“Like newborn babes, long for the pure milk of the word, that by it you may grow in respect to salvation, if you have tasted the kindness of the Lord.” (1 Peter 2:2-3; NASB)
When our children were younger, we kept a growth chart for them on the inside of a closet door in our home and every few months we would check to see how their growth was progressing. (Of course often all we had to do was take a look at their clothes and note how short their sleeves and pant legs were getting to see how quickly they were growing.)
The verse before us provides a similar spiritual growth chart and measurement. It affords us an opportunity to look at our lives and see the reality of our spiritual condition and progress.
Specifically, Do we crave Scripture? Do we long to look into the deep things of God and to know His mind? Do we find encouragement and joy even at hearing the hard things of God (the pure, unadulterated truth of God) — the things that call for difficult transformation and trust?
It is too easy for us to take a quick glance at our lives, see some small indicators of life (sometimes almost imperceptible signs), and assume that all is well. I haven’t had a spiritual heart attack, so I must be okay, we presume. Yet the condition of my life is not only determined by what isn’t wrong, but by what is right with it.
And one of the clearest indicators of the condition of my spiritual life is its diet. What am I eating — what is the regular source of my meditation? Am I eating spiritual junk food or am I eating a balanced diet of biblical food, taking pains to work through all the pages of Scripture and eat on every kind of theological truth, constantly looking to nourish my soul on every good Word of God to prepare myself for every kind of good work (2 Tim. 3:16-17)?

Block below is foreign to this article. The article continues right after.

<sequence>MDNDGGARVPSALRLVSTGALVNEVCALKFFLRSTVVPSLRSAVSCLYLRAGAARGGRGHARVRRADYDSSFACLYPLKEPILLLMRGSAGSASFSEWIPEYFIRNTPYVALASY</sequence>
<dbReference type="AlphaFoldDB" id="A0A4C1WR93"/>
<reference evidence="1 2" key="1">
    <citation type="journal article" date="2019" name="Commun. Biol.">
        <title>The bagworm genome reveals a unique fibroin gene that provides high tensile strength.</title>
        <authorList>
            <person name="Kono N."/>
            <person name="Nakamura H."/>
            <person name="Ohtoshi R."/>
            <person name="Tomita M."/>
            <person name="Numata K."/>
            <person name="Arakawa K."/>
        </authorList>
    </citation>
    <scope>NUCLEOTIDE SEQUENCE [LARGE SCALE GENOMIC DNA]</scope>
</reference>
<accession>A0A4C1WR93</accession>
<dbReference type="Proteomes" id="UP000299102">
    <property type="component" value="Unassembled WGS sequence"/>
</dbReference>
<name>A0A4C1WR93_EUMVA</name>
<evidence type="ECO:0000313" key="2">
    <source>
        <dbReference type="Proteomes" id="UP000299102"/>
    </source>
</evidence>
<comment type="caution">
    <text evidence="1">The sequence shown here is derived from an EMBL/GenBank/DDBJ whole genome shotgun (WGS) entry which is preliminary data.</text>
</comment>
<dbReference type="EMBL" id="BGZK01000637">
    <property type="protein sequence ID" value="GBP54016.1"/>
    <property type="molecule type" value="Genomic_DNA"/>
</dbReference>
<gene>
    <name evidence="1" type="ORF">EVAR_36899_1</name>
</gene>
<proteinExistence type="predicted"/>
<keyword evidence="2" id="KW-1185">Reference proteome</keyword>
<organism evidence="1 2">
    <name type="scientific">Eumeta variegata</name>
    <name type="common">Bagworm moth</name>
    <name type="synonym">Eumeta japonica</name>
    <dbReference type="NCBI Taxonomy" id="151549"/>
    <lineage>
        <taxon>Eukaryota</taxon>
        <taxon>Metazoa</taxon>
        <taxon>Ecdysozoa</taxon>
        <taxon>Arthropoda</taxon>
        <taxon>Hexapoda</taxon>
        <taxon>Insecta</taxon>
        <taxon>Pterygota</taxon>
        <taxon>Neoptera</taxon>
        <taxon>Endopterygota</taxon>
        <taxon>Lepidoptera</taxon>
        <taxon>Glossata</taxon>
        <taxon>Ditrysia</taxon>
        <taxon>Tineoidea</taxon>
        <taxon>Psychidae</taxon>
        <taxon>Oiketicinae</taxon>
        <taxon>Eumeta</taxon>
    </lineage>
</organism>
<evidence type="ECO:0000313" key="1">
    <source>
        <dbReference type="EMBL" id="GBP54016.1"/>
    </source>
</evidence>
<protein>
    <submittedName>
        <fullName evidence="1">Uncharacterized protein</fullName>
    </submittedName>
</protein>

And here is the incentive to “eat well” — because in salvation we have tasted of a part of the wonder of God’s supreme kindness and heavenly glory. Through salvation we have been given an inkling of God’s immeasurable grace and the place where we will taste of the fulness of its goodness. And through Scripture we learn of the kindness that is God Himself.
But when Peter says, that by it you may grow in respect to salvation, his emphasis is not so much that salvation is the source of our life, but that the Word of God is the means by which we increasingly live out the implications of our salvation. For our salvation is not only the originating point of our spiritual life; it is also the goal of our spiritual life. Every day, as we feast on the Word of God, there should be increasing maturity in our salvation and growth towards the fullness of our salvation (a process we call sanctification).
So here are some questions for the day:
- Are you battling to put off sin (recognizing that sometimes you may lose)?
- Is the reality of your salvation fresh to you? Do you rejoice in God’s continued grace to you?
- Are the implications of the gospel more evident in your life? Are you more ready to do good deeds? Are you being increasingly sanctified so you are more and more like Jesus Christ and less and less like the fleshly world?
- Most importantly, do you hunger for and crave Scripture?
- Has that craving led you to a regular feasting on and partaking of His Word? Do you think on it and meditate on it all through the day?
How you answer these questions is indicative of your spiritual health. Remember, the issue is not, “have you attained?” but, “are you pursuing? Are you hungry?” That’s a healthy child of the Father.